Wednesday, March 10, 2021

MMORPGs In Concept

Name an idea better than the massively multiplayer online role-playing game. It’s such a perfect concept. A vast, open fantasy world filled with countless quests, fully customizable characters, and the ability to team up with thousands of other players all around the world sharing the same virtual fantasy as you. It’s probably one of the best concepts in video gaming history. So why are they all terrible?

Every MMO falls victim to the technical limits of just how massively multiplayer it has to be. Obviously, you can’t simply take a singleplayer game like Kingdom Hearts or God of War, and make it multiplayer. Just adding co-op to a singleplayer game opens up a whole world of complications for every member of the dev team.

If you want to make a game that’s simultaneously playable by thousands of players, you have to cut some corners. And in the case of every MMO, the corners cut are the ones that make it feel like an actual game.

Ever since I got my own e-mail address when I was twelve, I’ve played over a hundred MMOs. They’re all the same. They’re all terrible.

Combat is reduced to clicking on an enemy and waiting to see who has better stats. Skill upgrading is something you can only do from a specific person in town. And the quests? Oh, the quests! Remove all quests from an MMO and you'll increase it's quality by 100%.

The first quest in any/every MMO is always the same: the city is overrun by wolves and you have to bring back a certain amount of wolf pelts as proof that you slayed them. This quest is usually given to you by a knight in big, shinning armor with six wings, the kind of knight who could kill every wolf in the area with one swing of either of his giant buster swords.

And the wolves, mind you, aren’t attacking. They’re just standing around, minding their own business until you approach them. And after you kill a few and move on to the next group, the first group magically comes back to life as you question the effectiveness of this quest in the first place. Do that a hundred times and you might actually see inside a dungeon.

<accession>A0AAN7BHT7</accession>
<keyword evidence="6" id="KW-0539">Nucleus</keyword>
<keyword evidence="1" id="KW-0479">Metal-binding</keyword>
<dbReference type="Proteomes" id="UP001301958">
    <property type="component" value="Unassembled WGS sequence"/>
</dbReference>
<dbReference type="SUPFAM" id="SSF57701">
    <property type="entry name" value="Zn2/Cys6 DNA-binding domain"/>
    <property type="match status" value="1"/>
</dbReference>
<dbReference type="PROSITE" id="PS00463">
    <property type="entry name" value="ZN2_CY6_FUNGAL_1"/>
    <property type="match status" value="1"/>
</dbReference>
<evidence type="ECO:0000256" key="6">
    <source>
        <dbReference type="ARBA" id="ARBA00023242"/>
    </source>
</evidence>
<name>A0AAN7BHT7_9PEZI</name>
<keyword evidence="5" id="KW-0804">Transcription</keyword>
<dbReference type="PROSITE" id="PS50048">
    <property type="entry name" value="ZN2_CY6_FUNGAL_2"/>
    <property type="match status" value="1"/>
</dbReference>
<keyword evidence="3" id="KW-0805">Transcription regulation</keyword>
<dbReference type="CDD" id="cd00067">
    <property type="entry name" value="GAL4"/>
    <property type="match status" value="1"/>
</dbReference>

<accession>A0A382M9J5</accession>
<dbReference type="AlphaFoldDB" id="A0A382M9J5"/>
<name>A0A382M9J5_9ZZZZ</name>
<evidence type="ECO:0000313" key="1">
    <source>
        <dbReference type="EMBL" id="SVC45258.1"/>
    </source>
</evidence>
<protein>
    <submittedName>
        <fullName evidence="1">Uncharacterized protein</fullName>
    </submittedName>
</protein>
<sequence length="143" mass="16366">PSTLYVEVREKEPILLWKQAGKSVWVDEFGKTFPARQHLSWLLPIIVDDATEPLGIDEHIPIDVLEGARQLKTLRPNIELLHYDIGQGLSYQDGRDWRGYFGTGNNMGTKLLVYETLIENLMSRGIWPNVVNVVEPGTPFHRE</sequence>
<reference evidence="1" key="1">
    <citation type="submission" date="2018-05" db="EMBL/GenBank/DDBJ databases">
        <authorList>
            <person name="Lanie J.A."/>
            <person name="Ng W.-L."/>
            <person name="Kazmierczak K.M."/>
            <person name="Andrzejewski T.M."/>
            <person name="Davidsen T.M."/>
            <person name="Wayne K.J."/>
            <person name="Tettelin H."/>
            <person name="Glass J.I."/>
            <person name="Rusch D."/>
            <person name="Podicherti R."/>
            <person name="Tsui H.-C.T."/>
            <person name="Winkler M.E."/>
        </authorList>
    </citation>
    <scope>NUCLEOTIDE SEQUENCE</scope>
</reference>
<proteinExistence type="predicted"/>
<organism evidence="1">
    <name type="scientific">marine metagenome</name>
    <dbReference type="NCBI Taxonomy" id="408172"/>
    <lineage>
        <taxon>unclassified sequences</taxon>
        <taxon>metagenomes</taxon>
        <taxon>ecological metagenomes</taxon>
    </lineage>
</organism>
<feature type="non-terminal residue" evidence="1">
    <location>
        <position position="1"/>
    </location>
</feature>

I love MMORPGs in concept, but not in execution. I always say they make way better settings for comics, anime, and even singleplayer RPGs than they do actual games.

My first exposure to the concept of MMOs was via the .hack franchise, specifically .hack//SIGN. Even if the show was a bit slow, not helped by the fact that it aired at midnight after the often silent Samurai Jack, I always found the idea of MMOs to be, as I said before, one of the best concepts in gaming of all time.

Maybe it’s because I was already a fan of Digimon at the time and I was more interested in virtual worlds, but I always enjoyed the .hack games more than any actual MMO on account of the fact that, despite being completely singleplayer, they were actually fun.

Like I said: I’ve played over a hundred MMOs in my time and after a while I found myself subconsciously comparing them to “The World“ from  .hack and I gotta say: the closest any of them ever got was a Facebook game and even that was only like 5% similar.

My search for a game emulating the magnificent concept of every MMO without any of the negative features of every MMO led to the discovery of an entire subgenre that I never knew I needed. For a while they were unofficially called “offline MMOs“ which is, understandably, confusing. Nowadays they’re far more common and go by a much simpler and more understood name: the open world RPG.

Games like Skyrim and Breath of the Wild have every awesome feature from the MMO concept and none of the crappy ones. Best of all, these kinds of games are rising in popularity. Virtually every action/adventure IP is getting soft-rebooted into an open world RPG to the point that people are starting to get sick of them.

Me? I can't get enough of these games. They're the perfect stand-in for an MMO. None of them are anything like .hack, but at least they’re all better than World of Warcraft.